ETagField, even if it does not change.
Both values are time strings in GMT format.
- After the browser first requests resources from the server, the server adds them to the response header
Last-ModifiedFields, indicating the last modification time of the resource;
- When the browser requests the resource again, it adds it to the request header
If-Modified-SinceField, whose value was in the last server response message
- Servers will compare
If-Modified-SinceIf not, the server accepts the request and returns the updated resource; if the consistency indicates that the resource has not been updated, the return status code is
304Responses can continue to use local caches, and
ETagThe difference is that the response header will not be added at this time.
ETagin comparison with
The following is quoted from: http Negotiation Cache VS Strong Cache
You may feel like using it.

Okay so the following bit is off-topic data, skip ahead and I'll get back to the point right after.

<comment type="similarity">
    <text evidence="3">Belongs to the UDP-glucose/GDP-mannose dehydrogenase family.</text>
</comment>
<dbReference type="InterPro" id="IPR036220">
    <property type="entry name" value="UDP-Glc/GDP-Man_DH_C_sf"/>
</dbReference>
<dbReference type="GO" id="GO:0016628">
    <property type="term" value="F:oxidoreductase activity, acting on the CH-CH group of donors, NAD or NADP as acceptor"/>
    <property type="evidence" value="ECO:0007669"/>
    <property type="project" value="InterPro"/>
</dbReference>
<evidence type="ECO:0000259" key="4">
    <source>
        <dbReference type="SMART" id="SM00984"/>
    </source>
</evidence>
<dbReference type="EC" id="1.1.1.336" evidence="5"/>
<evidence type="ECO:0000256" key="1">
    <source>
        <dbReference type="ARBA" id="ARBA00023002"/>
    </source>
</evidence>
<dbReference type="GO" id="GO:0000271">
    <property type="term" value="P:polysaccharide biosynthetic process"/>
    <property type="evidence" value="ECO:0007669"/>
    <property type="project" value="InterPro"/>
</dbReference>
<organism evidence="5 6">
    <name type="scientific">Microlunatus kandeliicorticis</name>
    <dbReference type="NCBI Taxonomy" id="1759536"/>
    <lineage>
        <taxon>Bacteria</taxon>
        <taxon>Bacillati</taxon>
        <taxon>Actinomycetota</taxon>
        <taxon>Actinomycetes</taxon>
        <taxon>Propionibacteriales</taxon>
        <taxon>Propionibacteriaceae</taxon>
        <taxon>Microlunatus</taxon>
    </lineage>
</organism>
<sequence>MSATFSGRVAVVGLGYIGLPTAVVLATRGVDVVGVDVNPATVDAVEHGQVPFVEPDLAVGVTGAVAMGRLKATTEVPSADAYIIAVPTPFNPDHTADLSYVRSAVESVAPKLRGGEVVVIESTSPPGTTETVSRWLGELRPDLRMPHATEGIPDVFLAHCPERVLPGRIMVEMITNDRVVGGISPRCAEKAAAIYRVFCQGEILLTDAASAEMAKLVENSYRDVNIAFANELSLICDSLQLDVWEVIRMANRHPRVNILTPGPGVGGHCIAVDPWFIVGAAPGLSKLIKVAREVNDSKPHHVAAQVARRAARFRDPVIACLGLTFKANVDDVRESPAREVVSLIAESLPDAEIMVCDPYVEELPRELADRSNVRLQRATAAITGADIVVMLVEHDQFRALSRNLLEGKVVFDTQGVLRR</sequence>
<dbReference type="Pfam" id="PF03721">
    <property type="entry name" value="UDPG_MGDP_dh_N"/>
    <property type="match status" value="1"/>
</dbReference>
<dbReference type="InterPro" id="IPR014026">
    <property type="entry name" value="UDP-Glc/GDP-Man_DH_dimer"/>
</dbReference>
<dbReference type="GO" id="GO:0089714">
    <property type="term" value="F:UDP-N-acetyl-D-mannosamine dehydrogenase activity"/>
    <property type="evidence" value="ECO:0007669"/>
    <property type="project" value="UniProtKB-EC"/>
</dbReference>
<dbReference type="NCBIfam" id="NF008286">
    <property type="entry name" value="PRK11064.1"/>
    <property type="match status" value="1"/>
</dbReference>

Last-ModifiedIt’s enough for browsers to know if local cached copies are new enough and why they need to
ETagWhat about it?
ETagThe emergence is mainly to solve several problems.
Last-ModifiedMore difficult problems to solve:
- Some files may change periodically, but their content does not change (just the time of change). At this time, we don’t want the client to think that the file has been modified, but to restore it.
- Some files are modified very frequently, such as in less than seconds (for example, N times in 1s).
If-Modified-SinceThe granularity that can be checked is s-level, and this modification cannot be judged (or rather, it can’t be judged).
MTIMEIt can only be accurate to seconds.
- Some servers can’t get the exact last modification time of the file.
At this point, use
ETagCaching can be controlled more accurately because
ETagIs the unique identifier of the resource automatically generated by the server. Every time the resource changes, it generates a new one.
ETagIt can be used together, but the server will prioritize validation
Finally, a diagram is attached to illustrate the impact of user behavior on browser caching: